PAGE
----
Arrow-right Camera
Seattle Seahawks
Sports >  Seattle Seahawks

Seahawks get crucial win to stay in NFC playoff conversation

UPDATED: Sat., Nov. 17, 2018, 5:28 p.m.

Seattle Seahawks tight end Ed Dickson  celebrates after scoring a touchdown against the Green Bay Packers during the second half Thursday  in Seattle. (Stephen Brashear / AP)
Seattle Seahawks tight end Ed Dickson celebrates after scoring a touchdown against the Green Bay Packers during the second half Thursday in Seattle. (Stephen Brashear / AP)
By Tim Booth Associated Press

RENTON, Wash. – For the Seattle Seahawks to have a say in the NFC playoff picture, they had to get past Green Bay. A loss would have likely proved too much to overcome with games remaining against Carolina, Minnesota and Kansas City.

So Pete Carroll celebrated Thursday’s win in the way everyone would have expected. He rode Seattle’s waterfront Ferris wheel.

“It’s a wonderful ride. Everyone should do it,” Carroll said Friday.

The Seahawks’ 27-24 win over Green Bay snapped a two-game losing streak and created a path to where the postseason is at least a realistic opportunity for Seattle. There are still challenges ahead, but Seattle is now in the conversation.

“To be in it right now, we’re not where we want to be record-wise, but we’re fighting,” said tight end Ed Dickson, who caught the winning touchdown pass from Russell Wilson with 5 minutes, 8 seconds remaining.

Seattle’s path to the postseason is relatively straightforward because of the way its schedule is structured. Five of the Seahawks’ final six games are against NFC teams. Three of those are against San Francisco, twice, and Arizona, who have combined records of 4-15 going into this week. The other two NFC opponents are Carolina next week and Minnesota in Week 14, the two teams directly in front of the Seahawks in the wild-card race.

So while Seattle doesn’t have complete control of its playoff fortunes, it will have a say in whether it can stay in the race into the final weeks of the regular season. And it’s why knocking off the Packers was so crucial.

“Doug (Baldwin) and I were talking about going back to 2015. We were 4-5, I think it was, and we got on a hot streak,” Wilson said. “This is one game, we have a lot of games to go. We have a tough game ahead of us. Just a reminder of where we’ve been and where we’ve gone and how we’ve done it before.”

That run Wilson referenced from 2015 was based largely on a passing offense that erupted in the final two months of the season. Seattle won six of its final seven games that season, scoring 29 or more points in each victory with Wilson throwing 24 touchdown passes and one interception during the seven-game span.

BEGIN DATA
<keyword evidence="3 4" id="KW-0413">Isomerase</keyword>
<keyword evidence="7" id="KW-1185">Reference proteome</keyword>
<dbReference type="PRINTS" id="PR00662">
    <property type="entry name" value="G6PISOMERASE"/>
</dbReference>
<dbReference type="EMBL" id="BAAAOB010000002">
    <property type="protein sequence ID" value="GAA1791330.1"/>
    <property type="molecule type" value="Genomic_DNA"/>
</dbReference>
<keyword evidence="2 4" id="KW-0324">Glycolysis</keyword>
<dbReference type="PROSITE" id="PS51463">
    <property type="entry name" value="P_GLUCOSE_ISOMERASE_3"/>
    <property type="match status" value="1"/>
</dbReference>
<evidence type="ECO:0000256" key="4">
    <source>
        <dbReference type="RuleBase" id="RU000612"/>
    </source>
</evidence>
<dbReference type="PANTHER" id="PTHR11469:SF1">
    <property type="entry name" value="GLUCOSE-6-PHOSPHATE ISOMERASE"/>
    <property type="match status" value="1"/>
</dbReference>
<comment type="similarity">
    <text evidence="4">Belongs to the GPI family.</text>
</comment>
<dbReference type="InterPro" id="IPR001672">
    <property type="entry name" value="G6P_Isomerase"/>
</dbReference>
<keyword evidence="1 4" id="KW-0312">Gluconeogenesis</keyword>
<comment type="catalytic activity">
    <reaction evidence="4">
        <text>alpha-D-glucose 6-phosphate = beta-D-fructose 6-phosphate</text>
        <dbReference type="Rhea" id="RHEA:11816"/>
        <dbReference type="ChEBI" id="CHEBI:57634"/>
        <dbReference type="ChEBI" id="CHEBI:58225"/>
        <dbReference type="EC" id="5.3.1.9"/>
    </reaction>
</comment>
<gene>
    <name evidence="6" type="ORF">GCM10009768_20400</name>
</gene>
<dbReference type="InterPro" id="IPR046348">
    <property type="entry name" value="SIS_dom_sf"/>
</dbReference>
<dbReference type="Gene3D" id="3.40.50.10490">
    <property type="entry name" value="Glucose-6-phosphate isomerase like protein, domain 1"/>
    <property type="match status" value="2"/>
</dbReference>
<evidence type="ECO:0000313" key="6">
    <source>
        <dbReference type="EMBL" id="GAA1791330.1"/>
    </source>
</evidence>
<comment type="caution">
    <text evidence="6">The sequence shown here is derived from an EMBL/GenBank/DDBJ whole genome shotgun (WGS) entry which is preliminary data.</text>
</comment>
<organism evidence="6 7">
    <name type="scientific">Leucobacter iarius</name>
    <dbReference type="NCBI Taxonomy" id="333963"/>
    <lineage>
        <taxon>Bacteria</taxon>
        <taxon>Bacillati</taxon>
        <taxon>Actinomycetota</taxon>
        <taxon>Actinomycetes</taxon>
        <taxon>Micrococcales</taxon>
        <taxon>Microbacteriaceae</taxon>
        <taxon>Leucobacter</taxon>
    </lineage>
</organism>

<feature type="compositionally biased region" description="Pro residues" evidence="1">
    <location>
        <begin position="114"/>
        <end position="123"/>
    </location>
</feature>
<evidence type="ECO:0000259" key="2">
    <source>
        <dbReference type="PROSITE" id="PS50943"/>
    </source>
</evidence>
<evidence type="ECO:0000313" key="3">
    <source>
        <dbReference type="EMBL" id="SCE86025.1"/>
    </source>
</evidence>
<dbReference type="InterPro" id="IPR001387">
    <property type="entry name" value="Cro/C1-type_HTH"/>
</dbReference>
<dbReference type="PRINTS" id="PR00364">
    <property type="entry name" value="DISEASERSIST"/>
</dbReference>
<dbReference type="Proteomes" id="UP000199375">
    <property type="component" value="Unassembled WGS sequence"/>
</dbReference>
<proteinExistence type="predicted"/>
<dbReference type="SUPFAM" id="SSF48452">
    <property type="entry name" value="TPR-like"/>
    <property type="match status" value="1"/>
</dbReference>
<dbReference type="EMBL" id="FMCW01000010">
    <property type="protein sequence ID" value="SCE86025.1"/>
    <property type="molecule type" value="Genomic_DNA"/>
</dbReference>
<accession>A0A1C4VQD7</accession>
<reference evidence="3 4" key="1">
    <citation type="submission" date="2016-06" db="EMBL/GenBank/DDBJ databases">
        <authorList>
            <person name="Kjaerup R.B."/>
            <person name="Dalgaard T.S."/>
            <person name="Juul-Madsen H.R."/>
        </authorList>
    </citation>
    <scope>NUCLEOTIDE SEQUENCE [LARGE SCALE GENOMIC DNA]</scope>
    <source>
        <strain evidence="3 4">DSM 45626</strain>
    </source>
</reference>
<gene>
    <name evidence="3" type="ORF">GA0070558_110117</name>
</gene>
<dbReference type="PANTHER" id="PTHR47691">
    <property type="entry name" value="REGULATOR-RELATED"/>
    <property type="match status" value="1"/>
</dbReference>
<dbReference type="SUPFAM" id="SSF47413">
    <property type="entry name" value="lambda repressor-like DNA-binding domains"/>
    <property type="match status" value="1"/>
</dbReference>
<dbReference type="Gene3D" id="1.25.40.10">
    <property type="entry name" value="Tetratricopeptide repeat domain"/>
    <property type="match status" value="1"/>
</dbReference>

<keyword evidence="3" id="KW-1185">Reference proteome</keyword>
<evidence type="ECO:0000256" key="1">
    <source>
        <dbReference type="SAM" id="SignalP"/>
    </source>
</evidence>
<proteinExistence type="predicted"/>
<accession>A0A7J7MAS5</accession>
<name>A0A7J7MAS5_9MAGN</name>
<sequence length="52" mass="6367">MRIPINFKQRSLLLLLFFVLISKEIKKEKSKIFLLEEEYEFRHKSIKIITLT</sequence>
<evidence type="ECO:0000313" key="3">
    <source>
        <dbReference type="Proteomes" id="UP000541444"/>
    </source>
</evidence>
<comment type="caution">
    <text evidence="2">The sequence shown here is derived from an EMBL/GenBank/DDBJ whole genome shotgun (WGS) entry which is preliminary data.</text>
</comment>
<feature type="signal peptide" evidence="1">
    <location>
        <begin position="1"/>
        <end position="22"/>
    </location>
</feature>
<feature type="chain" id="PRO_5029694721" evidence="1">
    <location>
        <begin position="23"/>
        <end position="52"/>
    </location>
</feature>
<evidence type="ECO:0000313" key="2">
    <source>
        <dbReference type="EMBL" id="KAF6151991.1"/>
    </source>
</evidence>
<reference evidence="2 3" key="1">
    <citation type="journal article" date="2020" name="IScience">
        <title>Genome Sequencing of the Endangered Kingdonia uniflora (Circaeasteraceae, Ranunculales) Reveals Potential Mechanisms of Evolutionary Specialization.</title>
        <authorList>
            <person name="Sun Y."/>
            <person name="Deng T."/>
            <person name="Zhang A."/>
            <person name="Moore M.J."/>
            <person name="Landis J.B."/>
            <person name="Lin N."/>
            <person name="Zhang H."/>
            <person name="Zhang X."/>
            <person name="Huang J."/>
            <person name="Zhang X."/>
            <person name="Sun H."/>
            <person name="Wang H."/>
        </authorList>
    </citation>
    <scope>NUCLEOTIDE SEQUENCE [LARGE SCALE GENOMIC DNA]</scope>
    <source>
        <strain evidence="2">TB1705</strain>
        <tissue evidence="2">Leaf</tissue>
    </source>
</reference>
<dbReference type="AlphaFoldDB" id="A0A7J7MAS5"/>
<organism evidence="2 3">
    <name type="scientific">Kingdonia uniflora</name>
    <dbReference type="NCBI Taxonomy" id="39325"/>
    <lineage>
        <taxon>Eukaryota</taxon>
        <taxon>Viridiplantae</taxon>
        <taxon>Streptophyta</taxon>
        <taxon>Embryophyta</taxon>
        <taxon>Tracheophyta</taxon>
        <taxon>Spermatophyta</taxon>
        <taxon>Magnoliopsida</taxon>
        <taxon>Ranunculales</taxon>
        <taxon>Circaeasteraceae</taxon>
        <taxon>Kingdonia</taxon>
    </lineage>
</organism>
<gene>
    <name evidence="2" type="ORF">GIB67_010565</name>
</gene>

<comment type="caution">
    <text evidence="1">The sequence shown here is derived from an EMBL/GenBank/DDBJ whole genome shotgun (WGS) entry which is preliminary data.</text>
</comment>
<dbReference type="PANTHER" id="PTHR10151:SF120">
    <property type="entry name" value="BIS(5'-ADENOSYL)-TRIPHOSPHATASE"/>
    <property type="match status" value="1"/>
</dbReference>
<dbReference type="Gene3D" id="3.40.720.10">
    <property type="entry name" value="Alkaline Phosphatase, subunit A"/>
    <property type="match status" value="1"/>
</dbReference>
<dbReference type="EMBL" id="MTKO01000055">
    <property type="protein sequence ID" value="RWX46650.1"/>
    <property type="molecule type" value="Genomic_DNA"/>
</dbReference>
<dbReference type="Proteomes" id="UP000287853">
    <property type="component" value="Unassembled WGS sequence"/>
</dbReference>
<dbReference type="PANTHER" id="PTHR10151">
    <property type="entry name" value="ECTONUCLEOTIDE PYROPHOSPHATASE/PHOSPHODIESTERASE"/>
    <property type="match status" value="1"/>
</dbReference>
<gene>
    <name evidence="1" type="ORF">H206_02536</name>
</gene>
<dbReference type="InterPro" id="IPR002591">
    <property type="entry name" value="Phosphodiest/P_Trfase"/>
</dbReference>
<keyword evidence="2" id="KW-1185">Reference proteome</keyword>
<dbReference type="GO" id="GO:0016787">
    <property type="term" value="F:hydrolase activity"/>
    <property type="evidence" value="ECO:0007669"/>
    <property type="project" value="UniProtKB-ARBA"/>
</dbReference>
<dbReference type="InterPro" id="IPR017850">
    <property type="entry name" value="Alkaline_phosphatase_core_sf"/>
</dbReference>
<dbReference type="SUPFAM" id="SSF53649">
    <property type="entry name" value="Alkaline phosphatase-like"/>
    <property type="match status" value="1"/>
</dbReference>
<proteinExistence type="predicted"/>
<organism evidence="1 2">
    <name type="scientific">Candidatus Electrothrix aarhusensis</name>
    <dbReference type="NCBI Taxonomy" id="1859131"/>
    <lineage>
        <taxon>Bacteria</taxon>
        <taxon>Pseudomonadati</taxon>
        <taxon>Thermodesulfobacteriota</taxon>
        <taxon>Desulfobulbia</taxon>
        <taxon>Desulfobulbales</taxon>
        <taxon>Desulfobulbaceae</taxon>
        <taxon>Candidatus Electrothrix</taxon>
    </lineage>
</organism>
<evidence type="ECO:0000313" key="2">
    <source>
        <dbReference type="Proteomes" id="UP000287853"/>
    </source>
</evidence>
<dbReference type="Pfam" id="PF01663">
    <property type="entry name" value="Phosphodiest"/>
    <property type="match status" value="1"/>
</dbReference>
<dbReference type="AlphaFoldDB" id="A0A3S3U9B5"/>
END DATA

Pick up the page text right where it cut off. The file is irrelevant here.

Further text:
A passing explosion like that isn’t likely to happen this time. But something could happen on the ground as Seattle continued to show it can run the ball with any of its three running backs.

The Seahawks rushed for 173 yards against the Packers, their eighth straight game running for at least 100 yards as a team and the seventh straight game topping 150 yards. Last week against the Rams, Seattle used a healthy dose of Wilson’s legs when he rushed for a season-high 92 yards to complement the first 100-yard game of Rashaad Penny’s rookie season.

Against the Packers, it was a combo of Penny, Chris Carson and Mike Davis as the closer. Carson had 83 yards on 17 carries; Penny had 46 yards, including a highlight 30-yard run in the first half; and Davis had just one carry until Seattle’s final drive when he had three carries for 16 yards as Seattle picked up two first downs to close out the game.

“It might frustrate some people like we can’t make up our mind but I feel really comfortable with how we’re doing this,” Carroll said. “Some games it will go in a different direction like we’ve seen, but it’s great to have that kind of flexibility. They all have characteristics and attributes that help us.”

Subscribe to the sports newsletter

Get the day’s top sports headlines and breaking news delivered to your inbox by subscribing here.

You have been successfully subscribed!
There was a problem subscribing you to the newsletter. Double check your email and try again, or email webteam@spokesman.com